To ensure that all of these are in place, every product covered by the scope of the UKCA legislation must undergo a conformity assessment, before it is placed on the GB market. The same applies to machinery which requires UKCA marking and has not yet been put to use.
If you are the manufacturer, it is your or your representative’s responsibility to identify the relevant legislation that applies to your product and follow the conformity assessment procedure outlined in it. You will either need to do a self-assessment, an assessment by a third party with type-examination and/or full quality assurance.
The details of the procedure will depend on the nature of the product and the potential risks involved, as outlined by the relevant legislation. However, all conformity risk assessments must include evidence of the following actions:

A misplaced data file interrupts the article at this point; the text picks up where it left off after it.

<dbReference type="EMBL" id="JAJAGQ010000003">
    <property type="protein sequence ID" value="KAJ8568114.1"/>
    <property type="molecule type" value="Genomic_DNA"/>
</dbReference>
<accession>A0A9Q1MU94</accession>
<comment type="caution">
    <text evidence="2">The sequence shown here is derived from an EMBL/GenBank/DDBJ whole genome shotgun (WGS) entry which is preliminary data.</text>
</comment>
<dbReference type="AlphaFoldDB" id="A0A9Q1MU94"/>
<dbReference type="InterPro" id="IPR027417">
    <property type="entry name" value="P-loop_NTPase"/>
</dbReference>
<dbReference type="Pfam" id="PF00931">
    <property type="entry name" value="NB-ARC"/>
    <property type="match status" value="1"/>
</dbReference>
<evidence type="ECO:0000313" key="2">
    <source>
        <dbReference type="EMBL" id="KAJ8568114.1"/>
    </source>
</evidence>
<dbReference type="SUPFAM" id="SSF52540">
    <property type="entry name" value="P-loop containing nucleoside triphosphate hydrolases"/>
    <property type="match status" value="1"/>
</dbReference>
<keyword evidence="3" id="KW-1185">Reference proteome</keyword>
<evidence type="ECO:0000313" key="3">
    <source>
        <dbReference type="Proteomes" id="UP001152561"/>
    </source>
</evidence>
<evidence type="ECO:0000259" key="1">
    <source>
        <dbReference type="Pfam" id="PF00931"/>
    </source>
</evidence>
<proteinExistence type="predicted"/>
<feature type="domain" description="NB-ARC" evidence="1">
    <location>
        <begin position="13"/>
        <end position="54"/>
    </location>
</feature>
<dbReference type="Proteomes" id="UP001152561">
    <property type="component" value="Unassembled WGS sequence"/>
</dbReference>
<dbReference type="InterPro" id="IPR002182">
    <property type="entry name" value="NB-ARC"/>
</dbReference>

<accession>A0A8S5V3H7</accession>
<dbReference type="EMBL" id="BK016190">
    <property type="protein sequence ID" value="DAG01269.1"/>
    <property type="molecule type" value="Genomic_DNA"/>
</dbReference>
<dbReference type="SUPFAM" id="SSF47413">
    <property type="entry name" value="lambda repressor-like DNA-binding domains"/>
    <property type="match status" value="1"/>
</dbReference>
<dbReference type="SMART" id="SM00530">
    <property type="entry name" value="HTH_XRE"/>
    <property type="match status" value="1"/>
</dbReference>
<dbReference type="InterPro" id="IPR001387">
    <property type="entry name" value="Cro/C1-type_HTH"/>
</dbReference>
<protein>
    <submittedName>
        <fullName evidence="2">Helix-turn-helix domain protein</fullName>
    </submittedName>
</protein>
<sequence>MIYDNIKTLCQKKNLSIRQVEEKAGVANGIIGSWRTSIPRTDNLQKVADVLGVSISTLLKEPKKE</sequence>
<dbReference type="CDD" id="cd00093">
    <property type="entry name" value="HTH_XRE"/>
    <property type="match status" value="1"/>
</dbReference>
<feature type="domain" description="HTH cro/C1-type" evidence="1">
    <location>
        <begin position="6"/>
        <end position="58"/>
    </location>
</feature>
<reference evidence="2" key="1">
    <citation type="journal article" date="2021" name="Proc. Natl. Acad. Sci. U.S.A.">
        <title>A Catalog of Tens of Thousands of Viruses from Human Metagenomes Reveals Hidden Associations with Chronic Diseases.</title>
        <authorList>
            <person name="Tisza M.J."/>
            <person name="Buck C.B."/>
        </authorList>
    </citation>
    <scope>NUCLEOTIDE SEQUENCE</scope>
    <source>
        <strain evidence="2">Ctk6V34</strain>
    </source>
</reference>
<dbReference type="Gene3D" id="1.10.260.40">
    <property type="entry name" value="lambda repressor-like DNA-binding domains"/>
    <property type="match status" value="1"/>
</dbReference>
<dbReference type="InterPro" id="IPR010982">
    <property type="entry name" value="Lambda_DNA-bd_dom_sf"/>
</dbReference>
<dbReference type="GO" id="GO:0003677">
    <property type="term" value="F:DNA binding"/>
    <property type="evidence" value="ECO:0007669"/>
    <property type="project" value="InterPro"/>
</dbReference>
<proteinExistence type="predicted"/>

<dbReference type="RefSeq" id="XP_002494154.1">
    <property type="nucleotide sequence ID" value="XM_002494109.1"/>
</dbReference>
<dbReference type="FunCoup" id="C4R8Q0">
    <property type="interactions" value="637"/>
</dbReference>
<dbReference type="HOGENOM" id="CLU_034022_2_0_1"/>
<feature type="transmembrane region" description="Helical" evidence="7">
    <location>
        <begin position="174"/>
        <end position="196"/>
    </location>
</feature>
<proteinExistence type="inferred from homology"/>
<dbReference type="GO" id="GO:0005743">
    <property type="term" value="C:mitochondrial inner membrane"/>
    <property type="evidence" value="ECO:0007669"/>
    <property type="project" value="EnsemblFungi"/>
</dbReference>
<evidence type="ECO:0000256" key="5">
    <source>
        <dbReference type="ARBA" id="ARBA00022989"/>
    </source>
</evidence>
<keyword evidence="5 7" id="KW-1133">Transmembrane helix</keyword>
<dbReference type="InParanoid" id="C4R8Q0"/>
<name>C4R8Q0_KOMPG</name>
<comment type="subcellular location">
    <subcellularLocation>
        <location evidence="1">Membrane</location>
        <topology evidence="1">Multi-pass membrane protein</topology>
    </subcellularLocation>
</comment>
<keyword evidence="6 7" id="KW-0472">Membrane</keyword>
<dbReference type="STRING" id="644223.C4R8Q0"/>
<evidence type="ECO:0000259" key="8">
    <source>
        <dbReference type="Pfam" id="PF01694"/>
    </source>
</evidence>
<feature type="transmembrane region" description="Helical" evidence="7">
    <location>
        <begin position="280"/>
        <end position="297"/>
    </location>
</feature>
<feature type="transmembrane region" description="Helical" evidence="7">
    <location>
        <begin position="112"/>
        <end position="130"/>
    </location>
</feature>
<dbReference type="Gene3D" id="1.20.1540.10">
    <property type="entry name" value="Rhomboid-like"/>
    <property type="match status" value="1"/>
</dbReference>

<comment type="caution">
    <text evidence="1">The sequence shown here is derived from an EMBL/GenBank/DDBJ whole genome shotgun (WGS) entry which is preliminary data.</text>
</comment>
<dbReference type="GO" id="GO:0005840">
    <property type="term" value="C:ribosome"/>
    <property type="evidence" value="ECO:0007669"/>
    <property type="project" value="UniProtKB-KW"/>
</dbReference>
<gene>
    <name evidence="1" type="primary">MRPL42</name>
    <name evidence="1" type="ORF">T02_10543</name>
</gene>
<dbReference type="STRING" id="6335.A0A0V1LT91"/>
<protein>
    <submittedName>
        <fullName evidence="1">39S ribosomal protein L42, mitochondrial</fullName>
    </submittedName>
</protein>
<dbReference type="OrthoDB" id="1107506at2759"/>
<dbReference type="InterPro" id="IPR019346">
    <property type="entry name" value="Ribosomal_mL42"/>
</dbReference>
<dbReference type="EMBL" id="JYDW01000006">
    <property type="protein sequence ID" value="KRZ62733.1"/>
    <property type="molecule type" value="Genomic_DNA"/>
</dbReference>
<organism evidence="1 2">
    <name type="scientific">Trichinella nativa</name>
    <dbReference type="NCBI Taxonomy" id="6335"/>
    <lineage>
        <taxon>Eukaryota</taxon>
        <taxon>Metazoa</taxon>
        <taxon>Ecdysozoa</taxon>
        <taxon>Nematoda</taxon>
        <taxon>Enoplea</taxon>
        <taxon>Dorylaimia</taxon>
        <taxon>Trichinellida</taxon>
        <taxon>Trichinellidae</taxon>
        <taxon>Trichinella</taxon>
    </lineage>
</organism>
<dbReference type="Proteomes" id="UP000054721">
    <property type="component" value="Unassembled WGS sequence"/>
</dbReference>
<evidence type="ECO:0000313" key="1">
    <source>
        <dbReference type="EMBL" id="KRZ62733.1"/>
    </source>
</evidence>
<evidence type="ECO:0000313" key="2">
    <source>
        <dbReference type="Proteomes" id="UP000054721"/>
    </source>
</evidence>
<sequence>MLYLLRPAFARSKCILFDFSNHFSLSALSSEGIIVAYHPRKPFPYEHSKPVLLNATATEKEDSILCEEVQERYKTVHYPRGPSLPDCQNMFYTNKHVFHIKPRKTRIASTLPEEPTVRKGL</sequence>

It’s important to keep in mind that a single product may be in the scope of more than one legislation. If that’s the case, the requirements of all relevant legislation must be met for the product to pass the conformity assessment procedure successfully and obtain the UKCA marking.
If your product has passed the conformity assessment successfully and once all the relevant documentation has been compiled in the Technical File (including a UKCA Declaration of Conformity), the UKCA mark can be attached to the product to finalise the assessment procedure.
For the marking to be correctly affixed, you need to follow all the following rules:
If you are the person affixing the UKCA mark, you carry a legal responsibility for the conformity of the product with the relevant UKCA regulations.
When a UK Approved Conformity Assessment Body completes the assessment and rules that your product conforms with the relevant standards and regulations, they will issue a Type-Examination Certificate to declare their findings. This document must be kept in the Technical File of the product for 10 years, along with the Declaration of Conformity.